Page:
Terry H. Schwadron
March 16, 2018
Of course, you and I could just ignore all the upset and contradictions, and just see how things work out.
But the sheer number of smacks on the political head coming at once is more than a little unsettling when you think about how the government is supposed to be working for us. There is a natural urge to try to make sense of news, to put developments into an order of sorts, but lately there has been no time to allow any one thing to settle in before there are more incoming political missiles.
Donald Trump has succeeded at creating continuous disruption, seemingly a state where he likes to deal:
· The same President Trump who won’t acknowledge that Russia interfered in our 2016 elections for fear of being thought of illegitimate now has lowered sanctions on Russian individuals and agencies who had first to be charged criminally by Special Counsel Robert S. Mueller III. Still, the president can’t quite seem to come out with even words to hold Russia responsible for the nerve-agent killings of a former spy and his daughter in Britain, though he is allowing underlings to say rotten things about Russia. And now Russia is said to have tried hacking into electrical systems as a warning message about its reach.
· Then it comes out that this same Special Counsel has subpoenaed all Trump Organization documents and records concerning all-things-Russia, including pending multimillion-dollar business deals in Russia. That’s right, this order was a subpoena, not a request, indicating a much longer inquiry into Trump financial affairs that he had declared off-limits for any special counsel. Trump said he is complying because, well, there never was any collusion with Russia. It seems obvious that Mueller is going after the Trump family finances, which sound more and more involved with various Russian oligarchs and bankers.
· This same president is leaning on Atty. Gen. Jeff Sessions to fire the all-but-retired deputy director of the FBI, Andrew McCabe, denying him a pension after 25 years. And that Sessions may be fired next, if he chooses to save McCabe’s pension. And that all this is about remarks McCabe made to the Inspector General about allowing The Wall Street Journal to discover that the FBI was actually looking into Hillary Clinton’s email world back a couple of years ago. Sessions should go, but all of a sudden, we’re pulling for him to stay just to make it more difficult for Trump to try to fire Mueller. And because the guy lined up to take Sessions’ job is Scott Pruitt, who single-handedly has done his best to destroy environmental regulation.
· In a leaked tape of remarks at a Missouri fund-raiser, this same president boasted of making up facts to Canadian Prime Minister Justin Trudeau because he didn’t know whether the United States has a trade deficit or surplus with our neighbor. And then he ordered the White House staff to come up with alternative facts to buttress his false statements about the matter. What? This is something that businessman Trump is supposed to be expert about, right? He’s making it up?
· And we have open speculation about who is next in the Cabinet to face public humiliation at the impulsive president’s hands. He only wants total loyalty in his appointees — whether they are qualified for the job or not. He is said to be ready to oust Gen. H.R. McMaster, among the single-most respected advisers in his group. The nomination of Larry Kudlow, for example, a garrulous business cable television commentator to run our economy rather than appointing say, an economist, could be explained only by outward displays of loyalty. On MSNBC, panelists were speculating openly that Turmp wants a “war” council around him for dealing with widening problems with the special counsel. I don’t agree but found it interesting that we just speculate about such things now.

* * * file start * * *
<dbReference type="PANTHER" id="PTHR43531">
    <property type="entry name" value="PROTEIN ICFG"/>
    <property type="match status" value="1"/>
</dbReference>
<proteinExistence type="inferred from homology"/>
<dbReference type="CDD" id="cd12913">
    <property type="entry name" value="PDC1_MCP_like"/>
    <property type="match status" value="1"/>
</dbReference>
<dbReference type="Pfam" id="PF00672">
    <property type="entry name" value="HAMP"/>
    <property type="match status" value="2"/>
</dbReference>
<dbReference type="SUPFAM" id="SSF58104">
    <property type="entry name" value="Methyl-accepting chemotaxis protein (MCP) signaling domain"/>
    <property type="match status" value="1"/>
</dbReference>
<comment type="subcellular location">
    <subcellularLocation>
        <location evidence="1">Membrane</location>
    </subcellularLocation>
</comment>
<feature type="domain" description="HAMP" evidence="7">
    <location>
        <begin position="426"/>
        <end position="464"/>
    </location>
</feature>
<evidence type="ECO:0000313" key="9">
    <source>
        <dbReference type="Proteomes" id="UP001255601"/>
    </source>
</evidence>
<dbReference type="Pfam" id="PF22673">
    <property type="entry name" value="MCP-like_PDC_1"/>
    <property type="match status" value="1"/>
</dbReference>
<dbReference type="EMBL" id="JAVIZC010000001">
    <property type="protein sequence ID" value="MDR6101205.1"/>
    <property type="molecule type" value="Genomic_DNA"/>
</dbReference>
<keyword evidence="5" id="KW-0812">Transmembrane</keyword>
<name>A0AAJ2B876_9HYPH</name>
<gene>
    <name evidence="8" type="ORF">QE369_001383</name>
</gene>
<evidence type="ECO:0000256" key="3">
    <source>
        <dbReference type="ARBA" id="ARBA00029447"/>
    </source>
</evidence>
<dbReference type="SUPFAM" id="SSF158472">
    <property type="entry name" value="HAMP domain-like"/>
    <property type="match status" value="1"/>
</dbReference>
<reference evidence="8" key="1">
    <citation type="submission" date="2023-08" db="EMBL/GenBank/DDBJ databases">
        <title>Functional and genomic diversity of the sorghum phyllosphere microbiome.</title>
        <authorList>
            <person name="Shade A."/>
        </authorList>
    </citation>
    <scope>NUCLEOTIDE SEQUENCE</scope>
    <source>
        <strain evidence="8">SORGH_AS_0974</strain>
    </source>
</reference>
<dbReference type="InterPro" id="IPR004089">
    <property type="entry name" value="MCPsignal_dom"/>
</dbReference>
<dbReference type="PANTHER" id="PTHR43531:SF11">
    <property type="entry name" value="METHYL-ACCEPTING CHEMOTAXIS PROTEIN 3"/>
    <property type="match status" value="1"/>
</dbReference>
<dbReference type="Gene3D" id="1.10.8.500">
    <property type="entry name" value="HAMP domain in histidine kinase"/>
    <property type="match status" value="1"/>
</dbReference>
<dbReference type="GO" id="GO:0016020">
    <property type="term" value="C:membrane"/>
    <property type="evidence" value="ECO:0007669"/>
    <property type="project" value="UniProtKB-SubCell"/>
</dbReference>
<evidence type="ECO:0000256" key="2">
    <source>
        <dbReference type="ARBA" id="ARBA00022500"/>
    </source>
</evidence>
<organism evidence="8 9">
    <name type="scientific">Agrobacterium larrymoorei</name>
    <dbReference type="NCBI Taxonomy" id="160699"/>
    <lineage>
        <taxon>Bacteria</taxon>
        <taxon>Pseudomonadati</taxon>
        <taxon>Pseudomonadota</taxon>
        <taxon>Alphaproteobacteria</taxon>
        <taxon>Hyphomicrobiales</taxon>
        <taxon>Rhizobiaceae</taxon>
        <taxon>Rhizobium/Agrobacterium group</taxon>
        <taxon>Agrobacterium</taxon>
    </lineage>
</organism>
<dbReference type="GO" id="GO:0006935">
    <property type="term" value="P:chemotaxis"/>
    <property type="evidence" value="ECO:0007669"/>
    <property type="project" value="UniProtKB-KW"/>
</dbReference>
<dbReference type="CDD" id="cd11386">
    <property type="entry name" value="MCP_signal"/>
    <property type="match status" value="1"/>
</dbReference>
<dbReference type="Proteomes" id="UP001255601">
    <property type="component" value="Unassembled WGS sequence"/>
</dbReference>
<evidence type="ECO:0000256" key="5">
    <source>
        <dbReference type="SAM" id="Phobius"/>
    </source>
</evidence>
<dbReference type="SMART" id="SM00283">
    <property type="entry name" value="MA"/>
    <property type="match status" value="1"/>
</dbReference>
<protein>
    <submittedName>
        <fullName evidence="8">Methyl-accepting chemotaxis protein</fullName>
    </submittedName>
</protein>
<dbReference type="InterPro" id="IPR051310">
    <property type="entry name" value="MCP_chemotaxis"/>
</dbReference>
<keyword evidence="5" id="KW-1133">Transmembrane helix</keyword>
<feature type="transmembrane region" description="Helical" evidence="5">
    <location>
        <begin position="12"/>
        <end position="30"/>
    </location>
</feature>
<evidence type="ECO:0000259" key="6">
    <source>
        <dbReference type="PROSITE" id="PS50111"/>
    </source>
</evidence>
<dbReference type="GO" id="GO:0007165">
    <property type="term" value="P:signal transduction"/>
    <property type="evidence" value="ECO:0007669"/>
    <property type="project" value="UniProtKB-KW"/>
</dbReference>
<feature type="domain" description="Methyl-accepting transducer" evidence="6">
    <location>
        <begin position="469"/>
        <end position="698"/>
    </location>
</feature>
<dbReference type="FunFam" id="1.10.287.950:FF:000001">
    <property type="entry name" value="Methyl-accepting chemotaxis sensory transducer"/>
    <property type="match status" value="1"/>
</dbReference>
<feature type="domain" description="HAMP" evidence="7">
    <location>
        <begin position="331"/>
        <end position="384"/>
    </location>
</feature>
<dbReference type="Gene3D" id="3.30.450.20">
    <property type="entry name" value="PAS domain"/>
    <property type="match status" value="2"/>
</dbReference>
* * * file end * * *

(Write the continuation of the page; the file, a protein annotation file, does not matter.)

Meanwhile, the president was trying to take credit for a Democrat winning a race in Pennsylvania fueled by voters who oppose him, and, he was pretty deep in the weeds trying to extricate his image (a Trump Organization lawyer now seems involved in the payments) from hush money payoffs to porn star and director Stormy Daniels.
What are we learning — again?
The truth in any transaction is fungible, ethical standards are out the window, and the president is increasingly isolated as a leader. Foreign leaders will say they can’t believe anything he says, and they cannot trust that the next Secretary of State will speak for Trump any more than Rex Tillerson did. What do you think Kim Jung-Un is going to do with the guy who couldn’t keep straight deficits and surpluses, never mind nuclear one-upsmanship.
The president’s choice of Kudlow as chief economics adviser guarantees friction because Kudlow doesn’t believe in the same trade thinking that the president does and he believes we should be keeping NAFTA. Meanwhile, Congress is taking away regulations over banking, health care is at sea, and the education secretary is showing publicly that she knows little about schools or education.
High school protesters sound more direct and understandable about gun policies than all the president’s men, and the president could not even take the time of a tweet to recognize their efforts. Instead, he is worried about the image of his Cabinet because of self-enriching schemes rather than about the effects of his government.
Frankly, it is a mess, and an unseemly mess at that.
Throughout all of the muss and fuss, it becomes more and more clear that Trump lacks basic courtesy, basic understanding of issues before him, and any sense of statesmanship.
How about we do something to make Trump Great. Or at least functional.
The obvious question is not about expecting Trump to change. Rather it is about why congressional Republicans and Trump supporters are eschewing reason and staying with their guy.